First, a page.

6.3  Coding considerations

It is even more important than normal to write efficient code when running on a small system. The following hints should be used in moderation - it is more important to write maintainable, reusable code than to save a few percent in the execution time.

7  Implementation

This section contains notes about the implementation of Jaune.

7.1  Virtual Machine Translation

The Java Virtual Machine is a relatively compact stack based processor with many specialised instructions. Due to the limited number of registers the GB has and limited scope of this project, Jaune takes the easy way out and translates the stack based operations of the JVM into stack operations on the target processor. A peephole optimiser removes many of the redundant stack operations and provides limited register packing.

The registers and their uses are:
Register used for any intermediate values. Most operations store one of their operands in scratch. DE is used on the GB and Z80.
Local variables pointer. Points to the top of the local variables area on the stack. BC is used on the GB and Z80. The lptr must be preserved across native function calls.
The other registers used and their symbolic names are:
Alias used for the registers that contain the return value from a method. To integrate better with C and sdcc, this is defined as HL on the Z80 and DE on the GB.
Alias used for the register used to push parameters to a method call. HL is used on the GB and Z80.

7.2  Garbage Collector

This section is copied from the garbage collector source in device/clib/gc.c.

Heap implementation and associated garbage collector. Both are very simple and are tied closely together and moderately to the vm they run with. Waba gets rid of the vm dependency by providing a per object scan callback, but this design uses hard coded links to avoid the overhead.

The Heap is a doubly linked non-circular list of free and allocated blocks. Each block consists of a header which references the next and previous block, a block size, and a magic number. Block sizes are always a multiple of two. The LSB of the size is used to mark if this block is free or not.

The garbage collector is a simple conservitave mark-sweep vm guided collector. Conservitive means that it can't always distinguish between references and numbers, meaning that it has to everything as a references. VM guided means that the VM can give the GC hints as to what are references and what aren't, such as marking reference arrays and marking references in instances. This is primarily done to cut the GC time instead of to increase the amount of reclaimed memory. The marking is done at compile time, and the check operation is much cheaper than checking if a value is a reference or not.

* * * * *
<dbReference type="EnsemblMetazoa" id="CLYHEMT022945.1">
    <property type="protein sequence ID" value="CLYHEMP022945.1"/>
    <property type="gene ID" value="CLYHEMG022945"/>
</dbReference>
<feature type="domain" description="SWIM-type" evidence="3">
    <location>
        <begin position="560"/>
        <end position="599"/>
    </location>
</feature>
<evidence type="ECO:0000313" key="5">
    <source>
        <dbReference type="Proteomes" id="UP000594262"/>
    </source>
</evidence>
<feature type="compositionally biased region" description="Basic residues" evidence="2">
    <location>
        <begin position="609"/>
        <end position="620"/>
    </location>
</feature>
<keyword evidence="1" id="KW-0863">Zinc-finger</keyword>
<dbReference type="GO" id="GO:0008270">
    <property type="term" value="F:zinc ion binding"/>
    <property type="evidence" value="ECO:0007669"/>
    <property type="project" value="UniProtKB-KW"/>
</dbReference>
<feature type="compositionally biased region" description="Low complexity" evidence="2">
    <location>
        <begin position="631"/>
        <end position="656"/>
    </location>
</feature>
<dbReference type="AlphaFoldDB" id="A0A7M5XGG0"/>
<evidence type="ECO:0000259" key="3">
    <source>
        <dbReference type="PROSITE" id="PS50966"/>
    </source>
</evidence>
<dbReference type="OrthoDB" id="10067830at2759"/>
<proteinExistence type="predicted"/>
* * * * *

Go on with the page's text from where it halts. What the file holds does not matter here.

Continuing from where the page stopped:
Some future ideas:

7.3  Peephole Optimiser

The peephole optimiser scans the generated assembly code and changes small sections into more efficient forms based on an input rule set. The word peephole comes from how the optimiser only looks (`peeps') at a small section of the code at once. This means that there is not enough context to perform global optimisations, but it does allow simple optimisations across instruction boundaries and allows the author to write a simpler, more maintainable code generator.

The syntax is based on copt. A rule consists of a set of lines to match, and a set of lines to replace them with if they match. The matching lines may include the wild cards tokens %1, %2, %3 up to %9. A wild card token will match any single token. If a wild card is used more than once in a match set then each match must match the same value. The replacement lines may use wild cards to pull values in from the match.

The rules must be conservative. As the optimiser cannot tell if a register is later in the code, certain assignments must not be optimised out.

Some example rules are:

Change a push/pop into a more efficient form
replace {
 push hl
 pop bc
} by {
 ld b,h
 ld c,l
Remove redundant pushes
replace {
 push %1
 pop %1
} by {
Change a generic form of a shift into a more specialised, efficient form
replace {
 ld h,b
 ld l,c
 add hl,hl
 ld b,h
 ld c,l
} by {
 sla c
 rl b
The optimiser puts many restrictions on the input rule set for speeds sake. See the source code and javadoc for more information.

7.4  Potential Optimisations

As mentioned earlier, Jaune takes a very direct approach to code generation. Some optimisations that could be performed are:
Dead code elimination
Dead code occurs when a computation is performed but the result is never used. It is very easy to generate these in Java as the current compilers don't warn or perform their own elimination.
Copy propagation
Copy propagation changes more expensive variable to variable assignments when the value of the incoming variable is known.
Constant operand detection
This is a specialised form of Copy propagation especially for arithmetic operations such as add, subtract, multiply, divide, and shift. If the value of one of the operands is known, such as a multiplier or the shift count, then specialised code can be generated instead of calling the generic methods.
Method prologue removal
Each method contains a prologue and epilogue that save and set up the lptr. In certain small methods this could be removed.
Optimised virtual tables
The current method and field virtual tables are made up of global method ID and method address pairs. This is straight forward to generate, but requires a relatively expensive binary search at runtime. It should be possible due to Java's single inheritance model to collapse the entries down into linear table where the method ID is the index in that table. Interfaces will require special consideration.

8  Re-targeting

Jaune was not designed to be easily re-targeted to other assemblers or other processors, but the required parts could abstracted out or much of the framework re-used. To find what must change, search for RETARGET across the compiler source code. Little support is required from the target C compiler or startup libraries.

$Id: footer.html,v 1.2 2002/04/29 01:45:12 michaelh Exp $ | Michael Hope | SourceForge Logo